New Alconox Blog



Tuesday, June 26, 2007

Conductivity and Detergent Concentration

How is conductivity used to determine how much detergent concentrate to add to a cleaning solution to restore cleaning performance?

Part of the technical information Alconox, Inc supplies for its brands are detergent concentration versus conductivity curves. By adapting these curves to your conditions and measuring the conductivity, detergent depletion and dilution can be determined. This determination can be used to figure out how much detergent to add to the cleaning solution to restore cleaning performance.

Keep in mind that, the bath will ultimately reach a point where it forms sludge (or where some other failure occurs). At that point, the bath must be dumped and a complete batch of new cleaner made up. The time to dump the bath, and start over, is generally determined using some sort of cleanliness measurement and defined in terms of number of parts cleaned or time period of bath use. Conductivity does not typically detect the point of cleaning failure, but only detects concentration of cleaner present, whether depleted or not. The following table gives specific examples of concentration vs. conductivity for several Alconox-brand cleaners. Use this data to derive the concentration of detergent from measured conductivity. Note that, conductivity is temperature dependent. Detergent solutions do not have the same slope as many default settings on temperature-correcting conductivity meters. For best results, allow hot detergent solutions to cool to a consistent temperature for comparison.

Thursday, June 21, 2007

Conductivity Controller in a Machine Washer

How does a conductivity controller regulate a dosing pump in a machine washer?

A conductivity probe would need to be set up in the sump of a machine washer. The conductivity recorded is sent to the conductivity controller that regulates the pump (usually a peristaltic pump) that dispenses the detergent into the sump. The pump dispenses until the correct conductivity is reached for the desired concentration. Typically a concentration of 0.5% or 0.1% detergent is desired. For example, for a 0.5% Solujet concentration, enough detergent concentrate is pumped into solution until the sump reaches 2.45 mS at 22 deg C (Alconox, Inc has conductivity VS concentration curves available for each brand at 22 deg C). Once the correct concentration has been reached, the wash cycle starts.

Since conductivity is temperature dependent if hot water is used a new conductivity curve must be generated that reflects the higher temperature. If the customer provides the Alconox Technical Team the higher working temperature then a curve could be generated. Alternately, if the customer has access to a conductivity meter they could simply generate the appropriate curve for their working temperature.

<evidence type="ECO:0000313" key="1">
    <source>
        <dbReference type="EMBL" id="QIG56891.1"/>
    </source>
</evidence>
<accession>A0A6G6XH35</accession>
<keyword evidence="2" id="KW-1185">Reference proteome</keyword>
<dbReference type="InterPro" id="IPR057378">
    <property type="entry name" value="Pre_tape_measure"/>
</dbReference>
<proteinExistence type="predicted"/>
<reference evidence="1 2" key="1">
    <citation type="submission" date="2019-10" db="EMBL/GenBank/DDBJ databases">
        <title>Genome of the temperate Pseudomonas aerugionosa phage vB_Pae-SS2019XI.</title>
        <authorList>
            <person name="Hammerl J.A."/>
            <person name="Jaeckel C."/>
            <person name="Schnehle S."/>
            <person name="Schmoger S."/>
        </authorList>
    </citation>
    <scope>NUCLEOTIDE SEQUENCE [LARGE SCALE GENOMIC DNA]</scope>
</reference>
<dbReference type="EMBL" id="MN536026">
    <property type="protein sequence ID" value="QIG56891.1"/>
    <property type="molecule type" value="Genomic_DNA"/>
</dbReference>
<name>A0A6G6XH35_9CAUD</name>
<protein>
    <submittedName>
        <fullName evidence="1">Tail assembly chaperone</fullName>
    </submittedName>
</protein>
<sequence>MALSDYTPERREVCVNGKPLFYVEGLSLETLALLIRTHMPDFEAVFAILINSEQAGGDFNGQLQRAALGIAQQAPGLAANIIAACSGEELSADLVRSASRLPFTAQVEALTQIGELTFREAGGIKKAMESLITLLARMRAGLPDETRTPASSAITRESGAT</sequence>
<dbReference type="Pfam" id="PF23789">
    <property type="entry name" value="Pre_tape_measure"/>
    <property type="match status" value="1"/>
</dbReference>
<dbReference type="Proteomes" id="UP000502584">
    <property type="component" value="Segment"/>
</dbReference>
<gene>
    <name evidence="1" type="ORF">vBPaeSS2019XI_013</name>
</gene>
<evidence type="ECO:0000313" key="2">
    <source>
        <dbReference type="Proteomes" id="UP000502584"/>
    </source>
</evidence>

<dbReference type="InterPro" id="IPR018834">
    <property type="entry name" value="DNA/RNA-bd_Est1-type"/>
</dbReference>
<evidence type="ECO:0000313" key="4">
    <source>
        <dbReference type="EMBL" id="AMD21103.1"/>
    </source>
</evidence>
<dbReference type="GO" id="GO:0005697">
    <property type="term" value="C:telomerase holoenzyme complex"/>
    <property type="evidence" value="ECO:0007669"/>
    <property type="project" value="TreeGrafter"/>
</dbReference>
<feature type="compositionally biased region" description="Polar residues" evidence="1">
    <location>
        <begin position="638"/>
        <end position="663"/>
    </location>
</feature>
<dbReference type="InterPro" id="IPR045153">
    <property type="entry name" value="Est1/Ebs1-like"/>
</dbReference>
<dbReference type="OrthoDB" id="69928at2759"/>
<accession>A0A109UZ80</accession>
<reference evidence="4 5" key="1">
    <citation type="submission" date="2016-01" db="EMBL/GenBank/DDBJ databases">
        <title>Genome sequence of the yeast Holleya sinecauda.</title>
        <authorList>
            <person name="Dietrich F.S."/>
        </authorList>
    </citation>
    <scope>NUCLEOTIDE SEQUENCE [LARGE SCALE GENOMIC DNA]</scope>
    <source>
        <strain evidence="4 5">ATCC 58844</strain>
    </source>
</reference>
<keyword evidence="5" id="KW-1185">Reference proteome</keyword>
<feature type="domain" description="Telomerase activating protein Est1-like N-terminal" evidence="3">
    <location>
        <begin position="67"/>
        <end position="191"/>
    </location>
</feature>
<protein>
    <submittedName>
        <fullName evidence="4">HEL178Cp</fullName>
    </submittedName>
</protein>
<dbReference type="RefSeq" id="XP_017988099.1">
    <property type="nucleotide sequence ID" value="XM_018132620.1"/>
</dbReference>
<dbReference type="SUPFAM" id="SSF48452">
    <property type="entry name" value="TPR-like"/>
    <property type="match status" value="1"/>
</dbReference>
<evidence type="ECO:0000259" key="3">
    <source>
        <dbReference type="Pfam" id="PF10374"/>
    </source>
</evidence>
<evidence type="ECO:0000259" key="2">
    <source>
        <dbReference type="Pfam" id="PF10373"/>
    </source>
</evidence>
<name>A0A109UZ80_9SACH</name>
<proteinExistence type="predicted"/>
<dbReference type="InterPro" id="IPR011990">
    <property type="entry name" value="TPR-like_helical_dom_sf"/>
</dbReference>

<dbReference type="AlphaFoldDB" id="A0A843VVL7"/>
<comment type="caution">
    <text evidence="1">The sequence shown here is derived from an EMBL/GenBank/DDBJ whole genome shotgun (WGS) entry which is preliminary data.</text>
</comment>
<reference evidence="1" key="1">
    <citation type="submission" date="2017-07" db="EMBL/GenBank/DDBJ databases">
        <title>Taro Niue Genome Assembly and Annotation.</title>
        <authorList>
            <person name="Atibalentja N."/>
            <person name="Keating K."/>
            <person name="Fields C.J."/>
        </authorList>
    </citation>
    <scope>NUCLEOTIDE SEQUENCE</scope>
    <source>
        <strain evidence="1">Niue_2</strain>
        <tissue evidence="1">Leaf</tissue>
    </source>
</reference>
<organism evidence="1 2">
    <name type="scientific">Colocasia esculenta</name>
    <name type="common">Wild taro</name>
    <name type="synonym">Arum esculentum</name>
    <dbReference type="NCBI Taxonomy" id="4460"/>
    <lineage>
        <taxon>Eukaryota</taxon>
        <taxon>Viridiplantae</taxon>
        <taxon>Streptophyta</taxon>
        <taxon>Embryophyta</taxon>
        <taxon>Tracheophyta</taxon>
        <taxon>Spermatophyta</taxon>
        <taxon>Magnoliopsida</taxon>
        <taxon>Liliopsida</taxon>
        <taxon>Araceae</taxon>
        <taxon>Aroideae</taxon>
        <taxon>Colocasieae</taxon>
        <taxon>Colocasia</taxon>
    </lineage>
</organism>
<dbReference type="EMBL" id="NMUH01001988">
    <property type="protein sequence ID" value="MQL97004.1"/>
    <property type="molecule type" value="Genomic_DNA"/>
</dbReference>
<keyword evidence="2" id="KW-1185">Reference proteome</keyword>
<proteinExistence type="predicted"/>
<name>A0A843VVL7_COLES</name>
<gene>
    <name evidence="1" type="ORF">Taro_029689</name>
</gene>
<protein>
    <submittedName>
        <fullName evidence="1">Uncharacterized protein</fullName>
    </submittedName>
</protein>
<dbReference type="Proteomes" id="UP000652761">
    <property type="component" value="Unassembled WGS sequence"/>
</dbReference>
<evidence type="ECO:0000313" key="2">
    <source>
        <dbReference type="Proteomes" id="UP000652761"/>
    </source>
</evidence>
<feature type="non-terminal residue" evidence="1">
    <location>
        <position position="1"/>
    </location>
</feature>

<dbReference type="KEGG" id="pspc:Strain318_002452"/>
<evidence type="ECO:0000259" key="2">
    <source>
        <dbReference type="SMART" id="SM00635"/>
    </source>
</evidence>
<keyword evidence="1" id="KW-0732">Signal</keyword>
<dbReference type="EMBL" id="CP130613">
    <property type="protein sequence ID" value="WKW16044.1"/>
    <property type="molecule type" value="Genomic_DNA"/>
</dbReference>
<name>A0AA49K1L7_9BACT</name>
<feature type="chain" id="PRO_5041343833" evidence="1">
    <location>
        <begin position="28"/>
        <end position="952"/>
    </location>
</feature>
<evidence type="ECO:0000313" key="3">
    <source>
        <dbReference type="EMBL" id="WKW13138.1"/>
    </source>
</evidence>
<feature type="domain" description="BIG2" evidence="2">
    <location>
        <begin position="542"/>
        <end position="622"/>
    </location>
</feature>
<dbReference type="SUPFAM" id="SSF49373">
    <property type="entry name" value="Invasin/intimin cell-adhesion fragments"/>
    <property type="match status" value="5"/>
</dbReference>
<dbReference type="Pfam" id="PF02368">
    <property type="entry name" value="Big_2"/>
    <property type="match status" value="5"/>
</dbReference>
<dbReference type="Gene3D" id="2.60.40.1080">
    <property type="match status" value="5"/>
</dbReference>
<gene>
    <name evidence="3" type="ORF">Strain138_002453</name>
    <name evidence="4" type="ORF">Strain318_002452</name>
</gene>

Tuesday, June 19, 2007

Washers with Non-Standard Connectors

It is not unusual for lab/glassware-washer manufacturers to make custom connectors specific that link their brand of detergent (with unique bottle dimensions) to the machine. This is strategic on the lab/glassware-washer manufactures’ part, as their customers are locked into using their detergent. These custom molded bottles are expensive and generally make the product more expensive than Alconox brands that have standard bottles. So how does Alconox suggest adjusting for the standard bottle with these types of connector set ups?

Unfortunately we are usually unable to supply a bottle that fits the connections because the bottles are made from custom molds that are not commercially available. The way some customers use our cleaners in these washers is to pour our detergents out of their original bottles into some of the custom bottles that fit the special washer fittings. This is of course somewhat time consuming and hazardous and there must be adequate cost savings and performance improvements to justify this. In some cases, washers can be fitted with peristaltic pumps and controllers that dose in the detergent correctly from a tube that is dipped in to one of our bottles and bypass the custom fitting bottles. This would typically require an outside contractor with experience in how to retro-fit the washers, or good in-house engineering capability by the customer. We do not have this expertise. We can supply conductivity curves to a contractor or engineer to allow them to program a conductivity controller that regulates the dosing pump.

Thursday, June 14, 2007

Cleaning Stainless Steel Weldments

We need recommendations for cleaning stainless steel weldments. A Walter weld cleaning machine is being used. Currently we have tried using Luminox but sometimes it does not produce satisfactory results.

Luminox is a very light duty cleaner used to remove light oils and tiny particulates from delicate substrates. Generally, stainless steel is not considered a delicate substrate. In this case the recommendation would be 2% Citrajet at 60 deg C for 10 minutes followed by a water rinse. Citrajet is a mild organic acid cleaner (pH 2.5) that is good at removing heat scale and discoloration around weld joints as well as being a good general purpose cleaner. The cleaning results with Citrajet will be much better than luminox.